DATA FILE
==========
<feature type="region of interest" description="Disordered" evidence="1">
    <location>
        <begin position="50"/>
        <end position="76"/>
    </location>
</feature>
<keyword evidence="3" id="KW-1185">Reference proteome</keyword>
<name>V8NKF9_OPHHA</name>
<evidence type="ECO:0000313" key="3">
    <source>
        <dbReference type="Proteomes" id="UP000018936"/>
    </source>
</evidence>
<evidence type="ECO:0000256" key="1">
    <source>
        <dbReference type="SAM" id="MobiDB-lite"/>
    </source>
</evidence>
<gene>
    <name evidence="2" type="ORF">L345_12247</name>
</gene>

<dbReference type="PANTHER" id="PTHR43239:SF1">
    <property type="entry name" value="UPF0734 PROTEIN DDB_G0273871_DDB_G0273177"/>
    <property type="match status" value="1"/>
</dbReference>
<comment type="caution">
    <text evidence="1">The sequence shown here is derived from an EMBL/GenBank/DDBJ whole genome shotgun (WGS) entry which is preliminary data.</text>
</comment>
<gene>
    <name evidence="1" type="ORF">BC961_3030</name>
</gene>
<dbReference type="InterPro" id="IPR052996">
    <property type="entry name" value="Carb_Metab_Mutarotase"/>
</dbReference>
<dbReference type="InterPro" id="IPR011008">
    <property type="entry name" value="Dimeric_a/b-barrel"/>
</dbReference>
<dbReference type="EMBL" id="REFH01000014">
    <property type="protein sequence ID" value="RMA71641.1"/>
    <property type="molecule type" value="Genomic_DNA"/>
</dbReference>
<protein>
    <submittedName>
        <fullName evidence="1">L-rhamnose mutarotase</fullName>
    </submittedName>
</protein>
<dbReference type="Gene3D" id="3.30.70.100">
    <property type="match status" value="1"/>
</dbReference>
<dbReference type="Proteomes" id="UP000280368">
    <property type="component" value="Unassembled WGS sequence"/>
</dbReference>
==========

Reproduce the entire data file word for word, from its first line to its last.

<feature type="region of interest" description="Disordered" evidence="1">
    <location>
        <begin position="50"/>
        <end position="76"/>
    </location>
</feature>
<keyword evidence="3" id="KW-1185">Reference proteome</keyword>
<name>V8NKF9_OPHHA</name>
<evidence type="ECO:0000313" key="3">
    <source>
        <dbReference type="Proteomes" id="UP000018936"/>
    </source>
</evidence>
<evidence type="ECO:0000256" key="1">
    <source>
        <dbReference type="SAM" id="MobiDB-lite"/>
    </source>
</evidence>
<gene>
    <name evidence="2" type="ORF">L345_12247</name>
</gene>

<dbReference type="PANTHER" id="PTHR43239:SF1">
    <property type="entry name" value="UPF0734 PROTEIN DDB_G0273871_DDB_G0273177"/>
    <property type="match status" value="1"/>
</dbReference>
<comment type="caution">
    <text evidence="1">The sequence shown here is derived from an EMBL/GenBank/DDBJ whole genome shotgun (WGS) entry which is preliminary data.</text>
</comment>
<gene>
    <name evidence="1" type="ORF">BC961_3030</name>
</gene>
<dbReference type="InterPro" id="IPR052996">
    <property type="entry name" value="Carb_Metab_Mutarotase"/>
</dbReference>
<dbReference type="InterPro" id="IPR011008">
    <property type="entry name" value="Dimeric_a/b-barrel"/>
</dbReference>
<dbReference type="EMBL" id="REFH01000014">
    <property type="protein sequence ID" value="RMA71641.1"/>
    <property type="molecule type" value="Genomic_DNA"/>
</dbReference>
<protein>
    <submittedName>
        <fullName evidence="1">L-rhamnose mutarotase</fullName>
    </submittedName>
</protein>
<dbReference type="Gene3D" id="3.30.70.100">
    <property type="match status" value="1"/>
</dbReference>
<dbReference type="Proteomes" id="UP000280368">
    <property type="component" value="Unassembled WGS sequence"/>
</dbReference>